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I've owned my 2012 Volt for just over 2 years with about 76K now on the clock. In the summer I was getting a 40 mile predicted range which I could exceed with careful driving. In the winter I was getting 30 which again I could exceed. However, this winter it's dropped to 26 and no matter how carefully I drive, I only get two-thirds of that. Is this a sign that my batteries are dying?
 

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I've owned my 2012 Volt for just over 2 years with about 76K now on the clock. In the summer I was getting a 40 mile predicted range which I could exceed with careful driving. In the winter I was getting 30 which again I could exceed. However, this winter it's dropped to 26 and no matter how carefully I drive, I only get two-thirds of that. Is this a sign that my batteries are dying?
No its perfectly normal, my 100'000 mile Volt does exactly the same every year...
 

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Short journeys due to lockdown, cold, wet and now snow, the use of power to heat the battery, all damage range,
Battery heating and cabin heat with the current few short journeys are killing the range on my ampera (a volt with a different nose) down to 25 or less :( Roll on spring.
Preconditioning on the mains can help the range, warms the battery(y)
 

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I've owned my 2012 Volt for just over 2 years with about 76K now on the clock. In the summer I was getting a 40 mile predicted range which I could exceed with careful driving. In the winter I was getting 30 which again I could exceed. However, this winter it's dropped to 26 and no matter how carefully I drive, I only get two-thirds of that. Is this a sign that my batteries are dying?
If you are still getting around 10Kwh full to empty your battery is fine.

Driving in winter requires more energy for all cars: tyres have to remove water from the road surface, lights and fans are on more, colder air is more dense to move out of the way and the wind tends to blow more often and more strongly. You can use the energy in the battery only once. Heating the cabin (which you can control of course) can take 2 - 3Kw I think and keeping the battery at the right temperature (which you cannot control) uses a separate 1.8Kw heater. The battery has to run between 20 and 30 degrees C to avoid degradation. So running for an hour on a cold day you can easily lose 40% of the available capacity. Add into that running the air conditioner to keep the windows clear, rear window heater and seat heaters means a lot less proportionally for moving the car. If you do a number of shorter journeys, the effect will be magnified. I recently saw only 21 miles after 3 short cold journeys. Back in the summer I was getting 45-50.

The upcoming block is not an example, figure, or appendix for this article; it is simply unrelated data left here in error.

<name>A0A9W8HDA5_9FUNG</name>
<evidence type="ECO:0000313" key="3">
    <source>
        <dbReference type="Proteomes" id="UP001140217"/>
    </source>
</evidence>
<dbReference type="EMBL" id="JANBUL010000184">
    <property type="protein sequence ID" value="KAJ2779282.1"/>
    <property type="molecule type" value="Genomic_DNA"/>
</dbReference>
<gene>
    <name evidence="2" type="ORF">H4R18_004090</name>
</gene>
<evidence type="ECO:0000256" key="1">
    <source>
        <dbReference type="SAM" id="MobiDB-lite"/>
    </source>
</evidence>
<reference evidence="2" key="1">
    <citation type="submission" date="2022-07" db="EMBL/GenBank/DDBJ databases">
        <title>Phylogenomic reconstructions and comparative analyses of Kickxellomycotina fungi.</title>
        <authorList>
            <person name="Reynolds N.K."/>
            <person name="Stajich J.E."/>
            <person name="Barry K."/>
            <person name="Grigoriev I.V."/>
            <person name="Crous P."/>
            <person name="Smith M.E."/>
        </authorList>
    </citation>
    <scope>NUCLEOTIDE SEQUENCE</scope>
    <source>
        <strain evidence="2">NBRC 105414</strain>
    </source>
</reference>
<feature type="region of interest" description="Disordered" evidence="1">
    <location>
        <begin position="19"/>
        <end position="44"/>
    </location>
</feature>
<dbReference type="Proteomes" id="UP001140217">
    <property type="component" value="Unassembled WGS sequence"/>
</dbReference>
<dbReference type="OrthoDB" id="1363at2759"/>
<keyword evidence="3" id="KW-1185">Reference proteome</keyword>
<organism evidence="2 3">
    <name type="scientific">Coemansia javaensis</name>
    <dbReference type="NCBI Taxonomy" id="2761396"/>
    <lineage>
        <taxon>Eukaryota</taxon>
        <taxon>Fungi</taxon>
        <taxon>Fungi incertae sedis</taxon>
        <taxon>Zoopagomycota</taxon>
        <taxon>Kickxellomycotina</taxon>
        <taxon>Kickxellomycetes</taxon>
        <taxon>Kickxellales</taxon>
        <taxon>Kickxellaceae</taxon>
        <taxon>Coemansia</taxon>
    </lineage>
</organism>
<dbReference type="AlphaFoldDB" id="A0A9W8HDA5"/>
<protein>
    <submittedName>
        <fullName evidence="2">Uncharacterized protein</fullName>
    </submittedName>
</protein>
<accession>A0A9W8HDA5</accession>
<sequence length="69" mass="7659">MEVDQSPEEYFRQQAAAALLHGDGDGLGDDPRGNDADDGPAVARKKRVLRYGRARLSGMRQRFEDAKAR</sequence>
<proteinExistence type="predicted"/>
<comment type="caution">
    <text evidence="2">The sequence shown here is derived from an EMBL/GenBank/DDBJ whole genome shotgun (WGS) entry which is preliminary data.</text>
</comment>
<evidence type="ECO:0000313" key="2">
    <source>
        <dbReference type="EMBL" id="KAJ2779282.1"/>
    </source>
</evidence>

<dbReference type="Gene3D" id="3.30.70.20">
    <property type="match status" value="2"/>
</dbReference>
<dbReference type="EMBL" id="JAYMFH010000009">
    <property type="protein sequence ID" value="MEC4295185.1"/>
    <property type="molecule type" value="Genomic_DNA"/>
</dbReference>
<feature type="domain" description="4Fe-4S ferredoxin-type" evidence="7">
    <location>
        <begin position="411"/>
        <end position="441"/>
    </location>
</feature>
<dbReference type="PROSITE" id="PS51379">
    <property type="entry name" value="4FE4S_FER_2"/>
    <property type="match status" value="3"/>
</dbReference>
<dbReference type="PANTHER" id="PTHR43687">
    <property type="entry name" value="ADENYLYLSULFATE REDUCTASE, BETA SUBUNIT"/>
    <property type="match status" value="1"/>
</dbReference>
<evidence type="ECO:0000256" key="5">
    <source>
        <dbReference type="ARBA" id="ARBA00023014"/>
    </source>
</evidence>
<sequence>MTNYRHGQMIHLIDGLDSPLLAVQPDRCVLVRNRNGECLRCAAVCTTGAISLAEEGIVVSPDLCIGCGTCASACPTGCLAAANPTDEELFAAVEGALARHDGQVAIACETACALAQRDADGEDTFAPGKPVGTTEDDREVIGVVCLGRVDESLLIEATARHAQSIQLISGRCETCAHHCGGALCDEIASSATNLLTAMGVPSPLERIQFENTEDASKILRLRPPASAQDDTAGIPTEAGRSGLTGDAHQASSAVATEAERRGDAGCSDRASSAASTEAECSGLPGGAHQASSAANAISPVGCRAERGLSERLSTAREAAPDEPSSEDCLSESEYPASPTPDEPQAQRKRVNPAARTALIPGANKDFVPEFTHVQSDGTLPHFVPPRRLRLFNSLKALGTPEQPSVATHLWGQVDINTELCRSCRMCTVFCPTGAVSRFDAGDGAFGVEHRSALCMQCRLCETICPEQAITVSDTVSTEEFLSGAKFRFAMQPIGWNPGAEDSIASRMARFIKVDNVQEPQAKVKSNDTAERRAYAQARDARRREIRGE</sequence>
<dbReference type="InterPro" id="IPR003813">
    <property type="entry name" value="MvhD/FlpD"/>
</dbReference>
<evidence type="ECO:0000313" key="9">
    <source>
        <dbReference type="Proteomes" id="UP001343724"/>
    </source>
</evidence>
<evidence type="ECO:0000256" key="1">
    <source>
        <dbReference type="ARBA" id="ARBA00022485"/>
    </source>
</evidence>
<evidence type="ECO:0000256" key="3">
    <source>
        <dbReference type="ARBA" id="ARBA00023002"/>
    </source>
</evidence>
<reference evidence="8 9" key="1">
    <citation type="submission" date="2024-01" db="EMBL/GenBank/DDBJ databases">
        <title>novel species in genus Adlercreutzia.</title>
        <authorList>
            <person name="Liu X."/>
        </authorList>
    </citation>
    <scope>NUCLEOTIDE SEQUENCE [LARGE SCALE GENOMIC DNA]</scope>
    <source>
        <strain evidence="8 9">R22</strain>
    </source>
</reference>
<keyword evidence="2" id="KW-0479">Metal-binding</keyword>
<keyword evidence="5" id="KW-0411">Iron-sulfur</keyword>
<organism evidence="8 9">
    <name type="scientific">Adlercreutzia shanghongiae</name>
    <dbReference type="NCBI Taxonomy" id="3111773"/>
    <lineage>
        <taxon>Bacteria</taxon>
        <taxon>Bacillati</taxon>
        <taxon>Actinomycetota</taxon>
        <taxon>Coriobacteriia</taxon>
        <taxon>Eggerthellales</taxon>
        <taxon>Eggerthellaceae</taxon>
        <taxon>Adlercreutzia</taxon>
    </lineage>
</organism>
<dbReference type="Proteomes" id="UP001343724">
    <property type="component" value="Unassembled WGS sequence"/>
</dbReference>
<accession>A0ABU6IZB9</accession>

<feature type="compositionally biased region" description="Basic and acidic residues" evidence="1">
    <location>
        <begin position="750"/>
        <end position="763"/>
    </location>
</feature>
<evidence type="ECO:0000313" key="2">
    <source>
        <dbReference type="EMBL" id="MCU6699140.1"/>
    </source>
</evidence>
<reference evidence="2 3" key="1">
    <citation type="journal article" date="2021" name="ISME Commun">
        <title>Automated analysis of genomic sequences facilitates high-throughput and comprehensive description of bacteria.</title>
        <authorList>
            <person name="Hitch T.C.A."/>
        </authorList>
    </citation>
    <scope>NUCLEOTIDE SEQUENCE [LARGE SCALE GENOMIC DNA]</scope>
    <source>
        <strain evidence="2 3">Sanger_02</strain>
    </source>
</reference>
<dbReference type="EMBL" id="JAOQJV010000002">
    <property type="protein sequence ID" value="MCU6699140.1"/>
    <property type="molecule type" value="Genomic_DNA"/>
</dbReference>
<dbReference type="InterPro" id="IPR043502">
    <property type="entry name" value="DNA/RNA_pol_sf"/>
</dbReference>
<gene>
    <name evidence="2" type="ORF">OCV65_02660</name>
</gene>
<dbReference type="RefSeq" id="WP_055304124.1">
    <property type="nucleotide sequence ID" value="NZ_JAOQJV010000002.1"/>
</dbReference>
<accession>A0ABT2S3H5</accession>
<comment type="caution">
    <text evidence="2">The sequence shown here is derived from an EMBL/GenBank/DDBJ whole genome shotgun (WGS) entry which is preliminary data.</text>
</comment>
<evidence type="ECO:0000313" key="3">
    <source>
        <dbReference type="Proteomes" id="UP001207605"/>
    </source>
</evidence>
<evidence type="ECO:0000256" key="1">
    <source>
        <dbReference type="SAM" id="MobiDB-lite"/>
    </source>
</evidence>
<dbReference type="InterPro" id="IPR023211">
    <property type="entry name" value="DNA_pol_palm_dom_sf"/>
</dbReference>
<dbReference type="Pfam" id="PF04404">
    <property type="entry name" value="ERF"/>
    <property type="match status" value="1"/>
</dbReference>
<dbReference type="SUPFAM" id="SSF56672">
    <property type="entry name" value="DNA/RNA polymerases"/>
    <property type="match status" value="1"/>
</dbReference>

The other thing to remember is that GM were more concerned about the health of the battery than the health of the driver. So working above all this is a power management algorithm that prioritises battery power to optimising the battery temperature above all else. It's a very clever car.

Modern EVs with larger batteries still suffer from this, but proportionally it is not so severe. 4Kwh out of a 38Kwh battery has a much smaller effect than out of a 10Kwh battery.
 

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Preheating the car twice before departure helps a bit. You can set the 2nd preheat going before the first has finished!
 
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It cannot be stressed enough that the amperage/volt range is very affected by temperature range will start to drop off as the temperature drops below 9 degrees , as you move below 4-5 degrees it’s drops off a cliff below around. 2 degrees this is then also heavily affected by the number of stops you make. During the part of the winter where it hovers around zero you will be stuck getting mid to high 20s in terms of range , as the battery is thermally controlled (and it appears engine) a lot of power will be used to heat the battery , and the if you use it heated seats and then if you use it heated cabin , heated rear window.

if you are getting 3 miles a kWh you are doing well ,it’s no unheard of to loose .5kwh just turning the car on and pulling away Without preheat.

the recommended trick on this forum is if you are going to go beyond battery range epically in the winter always start on petrol to heat the car as heat is a free byproduct of the ice , the car will carry on using the residual heat of the ice when you switch back to battery to complete the journey on electric and will give you maximum electric range however range will still be depleted as the battery heating is never replenished using power from the battery.
 

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Preheating makes the biggest difference for me. 32mile round trip, almost entirely flat so doesn't make much difference to which direction you're travelling. Pre-condition in the morning and I go the 16 miles there using about ~4.5kWh in weather around 2-3C. On the way back the car has been sat outside in the cold for 7+ hours so I need to A) heat the battery and B) heat the cabin entirely from the battery. The return journey usually uses about 6kWh and thats being a bit skimpy on the heat as well, if I get the cabin as warm as I have it in the morning I'd be running on petrol before I got home.
 

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I have also found that stop/start journeys hammer the battery range in cold weather - since I have retired I often make short journeys for shopping and have noticed that after several of these (where the car has been standing in a car park for an hour or so) the range displays as 25 miles. Despite this on a recent trip to Hampshire, with two pre-heat sessions before we set off, we managed almost 40 miles before the ICE started.
 
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